The Bourgeois Family As A Model
Although workers generally did not embrace the same family ideology as that of the middle classes during the period of industrialization, the bourgeois model did spread to lower-middle and working-class families in the early twentieth century. As the male wage rose, and legislation restricted children's work, large families became impractical. Realizing that their populations were a national resource, governments throughout the industrializing world became deeply concerned with infant and child mortality, fertility decline, and marriage. They sought means to improve the health of the population and to guarantee a high growth rate. They feared that birth rates in competing nations and among their own immigrants and ethnic minorities would outpace their own "native stock" (Gordon 1977; Weeks 1981). Reform often meant intervening in family life through restricting women's and children's labor and attempting to encourage women to have more children and to breast-feed them rather than sending them to wet-nurses (Accampo, Fuchs, and Stewart 1985). Birth control generally remained difficult to obtain, if not illegal, until after World War I; it then became a part of family planning rather than individual reproductive freedom when it finally became legal (Gordon 1977; Weeks 1981).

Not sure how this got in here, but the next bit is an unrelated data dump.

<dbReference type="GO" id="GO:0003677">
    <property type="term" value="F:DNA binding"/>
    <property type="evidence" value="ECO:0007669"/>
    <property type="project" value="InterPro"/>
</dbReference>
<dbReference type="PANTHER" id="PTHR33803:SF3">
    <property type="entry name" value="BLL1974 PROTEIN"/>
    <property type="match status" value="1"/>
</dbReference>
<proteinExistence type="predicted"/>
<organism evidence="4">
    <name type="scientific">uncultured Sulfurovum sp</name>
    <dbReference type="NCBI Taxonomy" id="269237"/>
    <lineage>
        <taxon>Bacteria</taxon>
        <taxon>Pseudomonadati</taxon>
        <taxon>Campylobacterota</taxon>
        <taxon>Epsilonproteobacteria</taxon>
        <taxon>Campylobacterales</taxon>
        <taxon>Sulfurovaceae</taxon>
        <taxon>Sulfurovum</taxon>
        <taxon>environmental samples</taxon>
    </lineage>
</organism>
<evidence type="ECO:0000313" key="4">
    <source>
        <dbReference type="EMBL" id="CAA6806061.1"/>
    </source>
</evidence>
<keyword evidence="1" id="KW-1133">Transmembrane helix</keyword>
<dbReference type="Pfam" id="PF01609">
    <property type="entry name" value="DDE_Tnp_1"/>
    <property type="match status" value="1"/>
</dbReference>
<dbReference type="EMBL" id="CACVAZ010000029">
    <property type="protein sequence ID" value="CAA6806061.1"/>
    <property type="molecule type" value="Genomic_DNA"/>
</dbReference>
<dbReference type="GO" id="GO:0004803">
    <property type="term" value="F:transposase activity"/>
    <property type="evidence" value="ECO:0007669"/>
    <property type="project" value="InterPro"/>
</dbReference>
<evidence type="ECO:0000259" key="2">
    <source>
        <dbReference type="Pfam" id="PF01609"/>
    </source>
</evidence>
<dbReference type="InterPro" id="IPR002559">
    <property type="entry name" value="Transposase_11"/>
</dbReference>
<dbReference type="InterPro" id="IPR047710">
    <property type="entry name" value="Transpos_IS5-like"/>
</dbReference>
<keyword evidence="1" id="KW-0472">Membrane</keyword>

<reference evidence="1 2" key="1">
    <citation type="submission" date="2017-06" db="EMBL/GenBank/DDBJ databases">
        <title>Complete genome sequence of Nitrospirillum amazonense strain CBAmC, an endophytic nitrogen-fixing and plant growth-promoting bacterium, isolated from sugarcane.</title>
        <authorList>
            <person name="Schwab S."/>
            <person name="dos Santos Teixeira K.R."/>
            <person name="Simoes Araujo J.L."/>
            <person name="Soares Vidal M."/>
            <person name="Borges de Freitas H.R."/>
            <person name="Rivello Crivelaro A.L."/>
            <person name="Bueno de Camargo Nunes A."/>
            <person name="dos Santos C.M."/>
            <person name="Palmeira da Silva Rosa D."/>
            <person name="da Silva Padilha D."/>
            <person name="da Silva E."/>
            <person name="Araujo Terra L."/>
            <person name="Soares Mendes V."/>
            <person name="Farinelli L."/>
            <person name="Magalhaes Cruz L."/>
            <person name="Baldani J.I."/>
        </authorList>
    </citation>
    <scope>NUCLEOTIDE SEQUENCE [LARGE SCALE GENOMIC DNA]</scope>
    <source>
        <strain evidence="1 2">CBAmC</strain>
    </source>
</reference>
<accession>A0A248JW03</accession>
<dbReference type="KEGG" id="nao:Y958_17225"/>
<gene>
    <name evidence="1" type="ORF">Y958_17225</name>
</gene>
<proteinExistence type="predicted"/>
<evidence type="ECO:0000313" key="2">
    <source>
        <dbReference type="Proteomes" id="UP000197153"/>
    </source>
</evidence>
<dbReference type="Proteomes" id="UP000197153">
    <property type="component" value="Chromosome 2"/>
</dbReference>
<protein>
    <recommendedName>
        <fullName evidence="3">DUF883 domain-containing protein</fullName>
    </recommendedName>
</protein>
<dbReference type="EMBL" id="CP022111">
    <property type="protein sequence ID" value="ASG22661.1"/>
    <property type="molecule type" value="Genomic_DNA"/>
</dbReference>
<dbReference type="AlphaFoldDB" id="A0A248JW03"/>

The family that industrialization made possible, however, also created the very conditions that would undermine it, because political democratization accompanied economic modernization in Europe and North America. Although motherhood had gained a new status that gave women more dignity, many women began to seek the individual social and political rights that their brothers, husbands, and sons enjoyed, and became critical of their complete economic dependence and lack of education. Over the course of the twentieth century there has been an enormous rise in all industrial countries of married women in the labor force as well as a continuing decline in fertility, suggesting that women do not think of motherhood as their only purpose. Martine Segalen (1996) notes that by the late twentieth century, an increasing number of women with young children were entering the labor force throughout the industrial world. She suggests that the modern family, rather than representing the bourgeois "traditional" family, is a fusion of several models, including that of the working class where women never had the leisure or economic resources to make a "cult" of domesticity. High divorce rates and a sharp rise since 1970 of the number of unmarried, cohabiting couples suggest that the post-industrial family is continuing to reinvent itself (Segalen 1996; Burguière et al. 1996).
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